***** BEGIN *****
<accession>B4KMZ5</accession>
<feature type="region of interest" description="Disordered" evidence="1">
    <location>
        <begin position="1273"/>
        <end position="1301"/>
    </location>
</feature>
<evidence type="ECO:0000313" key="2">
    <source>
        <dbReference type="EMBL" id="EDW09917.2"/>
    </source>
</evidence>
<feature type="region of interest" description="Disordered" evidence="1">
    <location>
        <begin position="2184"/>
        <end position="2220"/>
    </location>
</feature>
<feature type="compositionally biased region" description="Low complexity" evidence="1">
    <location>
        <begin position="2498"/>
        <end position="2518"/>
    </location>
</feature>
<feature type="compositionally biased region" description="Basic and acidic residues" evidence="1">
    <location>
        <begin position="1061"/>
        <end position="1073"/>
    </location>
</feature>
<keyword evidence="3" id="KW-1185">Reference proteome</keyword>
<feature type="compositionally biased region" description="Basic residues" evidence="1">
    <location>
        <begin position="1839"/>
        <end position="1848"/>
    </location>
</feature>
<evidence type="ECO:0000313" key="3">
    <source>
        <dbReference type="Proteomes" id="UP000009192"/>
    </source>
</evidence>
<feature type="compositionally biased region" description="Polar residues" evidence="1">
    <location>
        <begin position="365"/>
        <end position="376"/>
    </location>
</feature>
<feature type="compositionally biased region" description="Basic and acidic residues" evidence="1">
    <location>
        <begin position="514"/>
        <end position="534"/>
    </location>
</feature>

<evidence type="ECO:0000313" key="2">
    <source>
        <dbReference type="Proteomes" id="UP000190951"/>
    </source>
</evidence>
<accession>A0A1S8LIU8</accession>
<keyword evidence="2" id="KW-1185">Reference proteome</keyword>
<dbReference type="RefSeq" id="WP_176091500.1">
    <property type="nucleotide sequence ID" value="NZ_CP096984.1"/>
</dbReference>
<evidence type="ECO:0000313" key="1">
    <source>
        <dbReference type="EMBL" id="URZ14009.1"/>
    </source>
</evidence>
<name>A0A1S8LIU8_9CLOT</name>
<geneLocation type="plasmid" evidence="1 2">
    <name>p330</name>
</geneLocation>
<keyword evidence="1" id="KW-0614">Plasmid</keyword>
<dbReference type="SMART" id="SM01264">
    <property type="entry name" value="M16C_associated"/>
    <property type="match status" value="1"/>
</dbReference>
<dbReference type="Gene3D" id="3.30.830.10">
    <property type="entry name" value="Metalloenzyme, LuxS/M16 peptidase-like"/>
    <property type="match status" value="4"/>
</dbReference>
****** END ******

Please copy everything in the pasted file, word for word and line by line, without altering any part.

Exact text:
<accession>B4KMZ5</accession>
<feature type="region of interest" description="Disordered" evidence="1">
    <location>
        <begin position="1273"/>
        <end position="1301"/>
    </location>
</feature>
<evidence type="ECO:0000313" key="2">
    <source>
        <dbReference type="EMBL" id="EDW09917.2"/>
    </source>
</evidence>
<feature type="region of interest" description="Disordered" evidence="1">
    <location>
        <begin position="2184"/>
        <end position="2220"/>
    </location>
</feature>
<feature type="compositionally biased region" description="Low complexity" evidence="1">
    <location>
        <begin position="2498"/>
        <end position="2518"/>
    </location>
</feature>
<feature type="compositionally biased region" description="Basic and acidic residues" evidence="1">
    <location>
        <begin position="1061"/>
        <end position="1073"/>
    </location>
</feature>
<keyword evidence="3" id="KW-1185">Reference proteome</keyword>
<feature type="compositionally biased region" description="Basic residues" evidence="1">
    <location>
        <begin position="1839"/>
        <end position="1848"/>
    </location>
</feature>
<evidence type="ECO:0000313" key="3">
    <source>
        <dbReference type="Proteomes" id="UP000009192"/>
    </source>
</evidence>
<feature type="compositionally biased region" description="Polar residues" evidence="1">
    <location>
        <begin position="365"/>
        <end position="376"/>
    </location>
</feature>
<feature type="compositionally biased region" description="Basic and acidic residues" evidence="1">
    <location>
        <begin position="514"/>
        <end position="534"/>
    </location>
</feature>

<evidence type="ECO:0000313" key="2">
    <source>
        <dbReference type="Proteomes" id="UP000190951"/>
    </source>
</evidence>
<accession>A0A1S8LIU8</accession>
<keyword evidence="2" id="KW-1185">Reference proteome</keyword>
<dbReference type="RefSeq" id="WP_176091500.1">
    <property type="nucleotide sequence ID" value="NZ_CP096984.1"/>
</dbReference>
<evidence type="ECO:0000313" key="1">
    <source>
        <dbReference type="EMBL" id="URZ14009.1"/>
    </source>
</evidence>
<name>A0A1S8LIU8_9CLOT</name>
<geneLocation type="plasmid" evidence="1 2">
    <name>p330</name>
</geneLocation>
<keyword evidence="1" id="KW-0614">Plasmid</keyword>
<dbReference type="SMART" id="SM01264">
    <property type="entry name" value="M16C_associated"/>
    <property type="match status" value="1"/>
</dbReference>
<dbReference type="Gene3D" id="3.30.830.10">
    <property type="entry name" value="Metalloenzyme, LuxS/M16 peptidase-like"/>
    <property type="match status" value="4"/>
</dbReference>